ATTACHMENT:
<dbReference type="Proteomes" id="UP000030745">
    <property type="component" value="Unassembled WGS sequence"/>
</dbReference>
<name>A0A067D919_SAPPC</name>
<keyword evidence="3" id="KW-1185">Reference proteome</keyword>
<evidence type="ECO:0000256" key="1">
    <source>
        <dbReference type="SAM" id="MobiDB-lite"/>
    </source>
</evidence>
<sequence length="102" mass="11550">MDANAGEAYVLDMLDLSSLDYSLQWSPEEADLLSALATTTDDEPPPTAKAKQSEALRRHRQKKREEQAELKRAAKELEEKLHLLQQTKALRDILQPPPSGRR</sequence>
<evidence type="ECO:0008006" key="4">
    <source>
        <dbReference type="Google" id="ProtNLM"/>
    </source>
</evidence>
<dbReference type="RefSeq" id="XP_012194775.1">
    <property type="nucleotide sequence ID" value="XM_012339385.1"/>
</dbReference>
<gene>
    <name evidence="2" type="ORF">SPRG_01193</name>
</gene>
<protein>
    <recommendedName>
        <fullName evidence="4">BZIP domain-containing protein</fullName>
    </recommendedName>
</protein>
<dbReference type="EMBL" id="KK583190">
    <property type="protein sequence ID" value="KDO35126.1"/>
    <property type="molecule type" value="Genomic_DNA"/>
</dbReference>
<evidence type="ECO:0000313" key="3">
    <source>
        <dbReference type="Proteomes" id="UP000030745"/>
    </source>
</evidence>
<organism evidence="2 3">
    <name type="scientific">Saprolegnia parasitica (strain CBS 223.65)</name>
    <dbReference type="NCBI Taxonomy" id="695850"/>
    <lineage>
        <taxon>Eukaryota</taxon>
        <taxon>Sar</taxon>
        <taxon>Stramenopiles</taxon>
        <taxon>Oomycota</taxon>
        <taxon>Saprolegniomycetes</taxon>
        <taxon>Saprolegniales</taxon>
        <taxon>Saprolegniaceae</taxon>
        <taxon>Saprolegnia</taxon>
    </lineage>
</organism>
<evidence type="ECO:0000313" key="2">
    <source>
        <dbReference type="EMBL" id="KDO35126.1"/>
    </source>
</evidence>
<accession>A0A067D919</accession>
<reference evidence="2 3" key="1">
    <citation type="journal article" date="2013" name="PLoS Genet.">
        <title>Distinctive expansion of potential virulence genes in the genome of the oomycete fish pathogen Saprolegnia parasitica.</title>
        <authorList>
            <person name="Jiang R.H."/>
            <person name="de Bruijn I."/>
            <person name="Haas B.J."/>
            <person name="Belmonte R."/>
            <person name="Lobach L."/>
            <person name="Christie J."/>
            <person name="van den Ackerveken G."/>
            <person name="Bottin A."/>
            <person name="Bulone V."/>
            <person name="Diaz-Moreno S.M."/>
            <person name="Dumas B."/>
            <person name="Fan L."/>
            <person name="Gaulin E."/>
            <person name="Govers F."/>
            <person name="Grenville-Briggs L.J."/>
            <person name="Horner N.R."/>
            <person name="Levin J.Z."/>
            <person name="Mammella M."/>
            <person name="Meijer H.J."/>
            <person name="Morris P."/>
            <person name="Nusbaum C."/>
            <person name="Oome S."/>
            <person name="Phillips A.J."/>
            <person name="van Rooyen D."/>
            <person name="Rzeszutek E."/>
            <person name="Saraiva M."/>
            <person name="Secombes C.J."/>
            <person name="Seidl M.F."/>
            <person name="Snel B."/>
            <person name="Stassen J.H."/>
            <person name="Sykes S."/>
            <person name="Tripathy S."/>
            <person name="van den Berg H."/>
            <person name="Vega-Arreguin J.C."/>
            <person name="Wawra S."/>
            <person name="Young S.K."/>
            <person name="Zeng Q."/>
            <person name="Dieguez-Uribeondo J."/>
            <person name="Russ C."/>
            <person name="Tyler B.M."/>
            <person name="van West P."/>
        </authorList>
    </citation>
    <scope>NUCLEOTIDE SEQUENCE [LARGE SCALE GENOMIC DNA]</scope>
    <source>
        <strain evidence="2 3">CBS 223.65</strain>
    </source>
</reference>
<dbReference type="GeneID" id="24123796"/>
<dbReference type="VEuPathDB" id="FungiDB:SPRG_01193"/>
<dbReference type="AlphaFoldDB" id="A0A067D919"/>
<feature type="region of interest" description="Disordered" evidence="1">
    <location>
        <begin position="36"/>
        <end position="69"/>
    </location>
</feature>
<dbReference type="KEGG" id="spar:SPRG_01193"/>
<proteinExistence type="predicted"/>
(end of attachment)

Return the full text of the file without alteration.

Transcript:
<dbReference type="Proteomes" id="UP000030745">
    <property type="component" value="Unassembled WGS sequence"/>
</dbReference>
<name>A0A067D919_SAPPC</name>
<keyword evidence="3" id="KW-1185">Reference proteome</keyword>
<evidence type="ECO:0000256" key="1">
    <source>
        <dbReference type="SAM" id="MobiDB-lite"/>
    </source>
</evidence>
<sequence length="102" mass="11550">MDANAGEAYVLDMLDLSSLDYSLQWSPEEADLLSALATTTDDEPPPTAKAKQSEALRRHRQKKREEQAELKRAAKELEEKLHLLQQTKALRDILQPPPSGRR</sequence>
<evidence type="ECO:0008006" key="4">
    <source>
        <dbReference type="Google" id="ProtNLM"/>
    </source>
</evidence>
<dbReference type="RefSeq" id="XP_012194775.1">
    <property type="nucleotide sequence ID" value="XM_012339385.1"/>
</dbReference>
<gene>
    <name evidence="2" type="ORF">SPRG_01193</name>
</gene>
<protein>
    <recommendedName>
        <fullName evidence="4">BZIP domain-containing protein</fullName>
    </recommendedName>
</protein>
<dbReference type="EMBL" id="KK583190">
    <property type="protein sequence ID" value="KDO35126.1"/>
    <property type="molecule type" value="Genomic_DNA"/>
</dbReference>
<evidence type="ECO:0000313" key="3">
    <source>
        <dbReference type="Proteomes" id="UP000030745"/>
    </source>
</evidence>
<organism evidence="2 3">
    <name type="scientific">Saprolegnia parasitica (strain CBS 223.65)</name>
    <dbReference type="NCBI Taxonomy" id="695850"/>
    <lineage>
        <taxon>Eukaryota</taxon>
        <taxon>Sar</taxon>
        <taxon>Stramenopiles</taxon>
        <taxon>Oomycota</taxon>
        <taxon>Saprolegniomycetes</taxon>
        <taxon>Saprolegniales</taxon>
        <taxon>Saprolegniaceae</taxon>
        <taxon>Saprolegnia</taxon>
    </lineage>
</organism>
<evidence type="ECO:0000313" key="2">
    <source>
        <dbReference type="EMBL" id="KDO35126.1"/>
    </source>
</evidence>
<accession>A0A067D919</accession>
<reference evidence="2 3" key="1">
    <citation type="journal article" date="2013" name="PLoS Genet.">
        <title>Distinctive expansion of potential virulence genes in the genome of the oomycete fish pathogen Saprolegnia parasitica.</title>
        <authorList>
            <person name="Jiang R.H."/>
            <person name="de Bruijn I."/>
            <person name="Haas B.J."/>
            <person name="Belmonte R."/>
            <person name="Lobach L."/>
            <person name="Christie J."/>
            <person name="van den Ackerveken G."/>
            <person name="Bottin A."/>
            <person name="Bulone V."/>
            <person name="Diaz-Moreno S.M."/>
            <person name="Dumas B."/>
            <person name="Fan L."/>
            <person name="Gaulin E."/>
            <person name="Govers F."/>
            <person name="Grenville-Briggs L.J."/>
            <person name="Horner N.R."/>
            <person name="Levin J.Z."/>
            <person name="Mammella M."/>
            <person name="Meijer H.J."/>
            <person name="Morris P."/>
            <person name="Nusbaum C."/>
            <person name="Oome S."/>
            <person name="Phillips A.J."/>
            <person name="van Rooyen D."/>
            <person name="Rzeszutek E."/>
            <person name="Saraiva M."/>
            <person name="Secombes C.J."/>
            <person name="Seidl M.F."/>
            <person name="Snel B."/>
            <person name="Stassen J.H."/>
            <person name="Sykes S."/>
            <person name="Tripathy S."/>
            <person name="van den Berg H."/>
            <person name="Vega-Arreguin J.C."/>
            <person name="Wawra S."/>
            <person name="Young S.K."/>
            <person name="Zeng Q."/>
            <person name="Dieguez-Uribeondo J."/>
            <person name="Russ C."/>
            <person name="Tyler B.M."/>
            <person name="van West P."/>
        </authorList>
    </citation>
    <scope>NUCLEOTIDE SEQUENCE [LARGE SCALE GENOMIC DNA]</scope>
    <source>
        <strain evidence="2 3">CBS 223.65</strain>
    </source>
</reference>
<dbReference type="GeneID" id="24123796"/>
<dbReference type="VEuPathDB" id="FungiDB:SPRG_01193"/>
<dbReference type="AlphaFoldDB" id="A0A067D919"/>
<feature type="region of interest" description="Disordered" evidence="1">
    <location>
        <begin position="36"/>
        <end position="69"/>
    </location>
</feature>
<dbReference type="KEGG" id="spar:SPRG_01193"/>
<proteinExistence type="predicted"/>